Swansong for Hutt as he swaps brass for his keyboards
ALAN Hutt worked with some of the greatest names in music – from Pink Floyd to Sir Benjamin Britten.
Now the Wells Cathedral schoolmaster and musician is hanging up his trombone for good and retiring.
While he plans to carry on playing the piano for pleasure, he says his days of playing trombone are over.
"As you get older it gets harder, one needs so much air to play the trombone well," he said. "I will carry on with the piano and I am sure that will give me all the musical satisfaction I need in my retirement."
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For the past 35 years Mr Hutt has taught trombone and euphonium to scores of specialist music students at Wells Cathedral School.
"I fell in love with the school and the city and realised that the potential to develop a vibrant brass department, under the Specialist scheme, was something I could not resist," he said.
His 36-year career as a trombonist has seen him record and perform with Pink Floyd and the Beatles and play on countless film soundtracks including The Omen, Return of the Pink Panther, Out of Africa and Passage to India.
At the age of 21 he joined the Royal Philharmonic Orchestra spending ten years travelling the world. It was while he was with the Royal Philharmonic that he played with the Beatles and then went on to record with Pink Floyd on The Wall album.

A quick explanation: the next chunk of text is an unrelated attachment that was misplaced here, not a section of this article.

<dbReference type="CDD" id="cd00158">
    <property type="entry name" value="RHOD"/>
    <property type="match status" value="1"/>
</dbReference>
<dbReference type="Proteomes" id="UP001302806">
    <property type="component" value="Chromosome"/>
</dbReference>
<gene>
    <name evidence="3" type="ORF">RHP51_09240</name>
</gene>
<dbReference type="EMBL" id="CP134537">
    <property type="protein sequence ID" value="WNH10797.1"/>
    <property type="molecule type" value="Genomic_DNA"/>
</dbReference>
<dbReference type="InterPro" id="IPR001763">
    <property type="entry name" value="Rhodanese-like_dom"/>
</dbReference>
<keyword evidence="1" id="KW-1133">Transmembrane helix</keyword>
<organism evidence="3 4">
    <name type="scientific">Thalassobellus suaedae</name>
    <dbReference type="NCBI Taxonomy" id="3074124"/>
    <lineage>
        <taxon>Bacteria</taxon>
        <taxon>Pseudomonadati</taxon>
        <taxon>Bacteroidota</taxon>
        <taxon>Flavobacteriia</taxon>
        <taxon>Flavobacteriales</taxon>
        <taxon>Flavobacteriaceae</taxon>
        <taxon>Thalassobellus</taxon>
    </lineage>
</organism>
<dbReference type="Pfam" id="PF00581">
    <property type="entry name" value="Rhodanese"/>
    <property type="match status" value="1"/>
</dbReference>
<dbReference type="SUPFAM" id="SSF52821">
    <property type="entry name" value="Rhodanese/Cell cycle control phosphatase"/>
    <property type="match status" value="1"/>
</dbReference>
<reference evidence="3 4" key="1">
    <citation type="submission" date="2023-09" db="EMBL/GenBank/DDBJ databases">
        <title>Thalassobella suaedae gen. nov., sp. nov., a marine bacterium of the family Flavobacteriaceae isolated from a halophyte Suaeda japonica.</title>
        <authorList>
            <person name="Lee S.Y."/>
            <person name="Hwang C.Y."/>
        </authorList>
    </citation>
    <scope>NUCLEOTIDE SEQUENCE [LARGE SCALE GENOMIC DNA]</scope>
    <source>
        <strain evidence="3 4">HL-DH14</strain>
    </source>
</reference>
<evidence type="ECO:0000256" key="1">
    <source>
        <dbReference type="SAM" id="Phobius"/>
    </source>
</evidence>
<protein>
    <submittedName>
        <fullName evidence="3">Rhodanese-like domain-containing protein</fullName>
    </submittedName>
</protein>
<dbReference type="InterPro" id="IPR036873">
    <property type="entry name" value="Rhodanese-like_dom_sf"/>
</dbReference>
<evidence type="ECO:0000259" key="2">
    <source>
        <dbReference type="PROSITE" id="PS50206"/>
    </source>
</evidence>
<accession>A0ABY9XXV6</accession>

During his career, Mr Hutt has freelanced for countless touring ballet and opera companies. He performed with the English Chamber Orchestra, working with Benjamin Britten as solo alto trombonist in his opera The Burning Fiery Furnace.
Memories that particularly stick in his mind include Mahler's 8th Symphony at the Albert Hall with Vernon Handley, his first concert in Festival Hall with the Royal Philharmonic, recording Mozart's Requiem with Daniel Barenboim for the BBC and playing with Britten.
It is his latest accolade, a Wells Cathedral School Foundation Fellowship, that has left him lost for words.
The foundation, which is charged with raising £9.4 million for Cedars Hall, a new music performance centre, will present Mr Hutt with his award on September 28.
"The fellowship is a great honour, but I feel it should be me doing all the thanking. I would happily go back and do it all again, it has been a great privilege," he said.